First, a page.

New Delhi: The kingdom of Bhutan re-opened its borders for international tourists after over two and half years during the Covid-19 pandemic on Friday. The reopening has come with a revised tourism levy, called the Sustainable Development Fee. Bhutan raised its Sustainable Development Fee to $200 per visitor per night from the $65 it had been charging foreign tourists for the last three decades. This amount will go towards projects that support Bhutan’s economic, social, environmental and cultural development.
In previous years, the SDF was USD 65 per person (plus a USD 40 per person, per night fee for individual travellers). There will be a concessionary levy of 50% on the SDF for children between the ages of 6 to 12 years, and exemptions of the SDF for children aged 5 years and below.
Indians were not charged anything before the pandemic began, but rules specify that they now have to pay a sum of Rs 1200. However, the revised fee for Indian tourists was never implemented. “Tourism council did a review of policies to find out if we have to keep Bhutan as a high/low volume tourist destination. For Indian tourists Rs 1200 per day will be charged by the Bhutanese govt Sustainable Development Fee (SDF),” said Bhutan Ambassador Major General Vetsop Namgyel.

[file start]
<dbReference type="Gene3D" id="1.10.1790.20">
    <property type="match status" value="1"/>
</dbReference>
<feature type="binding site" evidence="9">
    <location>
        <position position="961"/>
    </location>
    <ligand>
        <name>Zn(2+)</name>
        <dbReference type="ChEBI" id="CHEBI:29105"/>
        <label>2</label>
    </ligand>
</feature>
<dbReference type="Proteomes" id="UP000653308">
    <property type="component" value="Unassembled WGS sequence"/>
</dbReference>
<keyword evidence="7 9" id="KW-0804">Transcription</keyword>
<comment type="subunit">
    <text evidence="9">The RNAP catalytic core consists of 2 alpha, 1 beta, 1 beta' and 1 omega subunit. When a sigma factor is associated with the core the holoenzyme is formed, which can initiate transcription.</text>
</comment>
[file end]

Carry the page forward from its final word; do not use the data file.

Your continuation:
The fees raised will fund national investment in programmes that preserve Bhutan’s cultural traditions, as well as sustainability projects, infrastructure upgrades and opportunities for youth – as well as providing free healthcare and education for all. For instance, some of the Sustainable Development Fee funds go towards offsetting the carbon footprint of visitors by planting trees, upskilling workers in the tourism sector, cleaning and maintaining trails, reducing the country’s reliance on fossil fuels and electrifying Bhutan’s transportation sector, among other projects.
About the Tourism Council of Bhutan
The Tourism Council of Bhutan is responsible for the development and promotion of sustainable tourism in Bhutan. It works to share the Kingdom’s remarkable places, people and experiences with conscious travellers, guided by the principles of high value, low volume tourism.